Quoting the chorus one of Broadway’s greatest empowering songs, “You gotta have heart/ Miles and miles of heart.” The German-born singer/songwriter/musician Ayo (AKA Joy Olasunmibo Ogunmakin) strongly relates to those potent words of wisdom from the musical Damn Yankees. Her attractive musical pictures are articulate and honest, thoroughly adorned with simplicity that relies on live instrumentation and straying from the trappings of technologic clutter. Ayo lovingly stamps her exclusive brand of soul with intense themes of hope and enduring struggle. Her work stems from a rollercoaster childhood, a byproduct of a drug-addicted mother and living in foster homes. Thanks to her father’s encouragement, Ayo found an escape mechanism in her own musical gifts. Though record companies courted Ayo to be the next pop soul diva, she adamantly resisted the mainstream. Her first two full-length projects, Joyful (2007) and Gravity at Last (2008) were therapeutic insights of her past sparked by subtle soul nuances, alternative pop, reggae and rock. The 2009 documentary entitled Ayo Joy unveils more about Ayo’s childhood history and the events surrounding her first concert in her father’s homeland of Nigeria.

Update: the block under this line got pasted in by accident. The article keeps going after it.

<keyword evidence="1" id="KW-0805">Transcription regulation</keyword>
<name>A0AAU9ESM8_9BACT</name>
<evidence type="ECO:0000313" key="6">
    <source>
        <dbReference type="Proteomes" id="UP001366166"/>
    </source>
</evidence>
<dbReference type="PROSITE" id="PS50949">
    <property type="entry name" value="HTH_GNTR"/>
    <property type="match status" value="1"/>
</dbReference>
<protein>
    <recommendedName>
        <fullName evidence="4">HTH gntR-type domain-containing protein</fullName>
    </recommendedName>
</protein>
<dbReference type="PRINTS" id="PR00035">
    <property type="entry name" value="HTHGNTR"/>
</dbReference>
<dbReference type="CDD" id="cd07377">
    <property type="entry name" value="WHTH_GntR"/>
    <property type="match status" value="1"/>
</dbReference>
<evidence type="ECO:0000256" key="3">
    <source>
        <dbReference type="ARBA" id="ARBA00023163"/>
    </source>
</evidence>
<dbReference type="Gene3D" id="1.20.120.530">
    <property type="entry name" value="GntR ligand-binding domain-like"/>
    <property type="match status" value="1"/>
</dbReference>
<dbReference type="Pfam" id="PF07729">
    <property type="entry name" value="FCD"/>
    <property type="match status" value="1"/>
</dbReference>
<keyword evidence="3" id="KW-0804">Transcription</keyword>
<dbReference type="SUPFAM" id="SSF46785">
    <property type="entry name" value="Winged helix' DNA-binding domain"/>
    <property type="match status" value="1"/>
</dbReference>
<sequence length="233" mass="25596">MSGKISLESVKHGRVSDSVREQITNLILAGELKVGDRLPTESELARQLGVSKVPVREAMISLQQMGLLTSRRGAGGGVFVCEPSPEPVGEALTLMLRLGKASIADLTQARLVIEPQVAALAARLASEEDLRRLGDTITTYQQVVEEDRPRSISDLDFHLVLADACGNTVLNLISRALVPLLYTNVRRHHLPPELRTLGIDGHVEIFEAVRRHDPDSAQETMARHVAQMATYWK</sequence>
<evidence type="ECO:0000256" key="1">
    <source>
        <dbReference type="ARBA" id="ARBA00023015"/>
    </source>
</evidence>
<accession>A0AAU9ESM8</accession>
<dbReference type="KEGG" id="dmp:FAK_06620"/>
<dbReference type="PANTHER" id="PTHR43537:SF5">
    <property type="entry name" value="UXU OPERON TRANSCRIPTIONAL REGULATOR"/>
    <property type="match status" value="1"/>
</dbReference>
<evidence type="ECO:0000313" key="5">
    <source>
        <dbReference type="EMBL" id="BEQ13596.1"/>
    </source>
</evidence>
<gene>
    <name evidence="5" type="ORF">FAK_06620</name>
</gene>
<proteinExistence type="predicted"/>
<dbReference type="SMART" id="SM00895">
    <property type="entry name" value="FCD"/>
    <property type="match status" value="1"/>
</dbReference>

Ayo continues digging into her past and dishes out personal observations of life on her latest effort, Billie-Eve, named after her youngest daughter. “How Many People” starts on a reggae roots bed, then shifts to a psychedelic rock dirge as Ayo probes peoples’ spirit and attitudes: “How many people speak their mind? How many times did you waste your blessings?” The mood changes over to the cleansing of the mind on the energetic ska rhythms of “I’m Gonna Dance.” Ayo’s fluctuating voice nails the bluesy “Black Spoon,” reflecting the obvious pain she bears towards others: “One million faces of a broken heart.” The inspirational “Real Love” gives full thanks to the Lord while bouncing between reggae and contemporary pop. “Who Are They?” a stinging commentary on how people treat others in general, adds a bit of country flavor: “People will treat you so much better when they are stars.” “Believe” thrives on an all too brief, but potent spoken word contribution from Saul Williams: “Tangled in a web of belief and disbelief/Entertaining possibilities/Otherworldliness/Civility.” Besides the original pieces on Billie-Eve, Ayo brings full credence on a pop/soul classic in The Jackson Five’s “I Want You Back.”
These tracks from Billie-Eve are just a sample of Ayo’s exquisite vocal talents and genuine lyrics, verses echoing a lifetime of surviving the hard times. In other words, Ayo’s heart is unquestionably in the right place.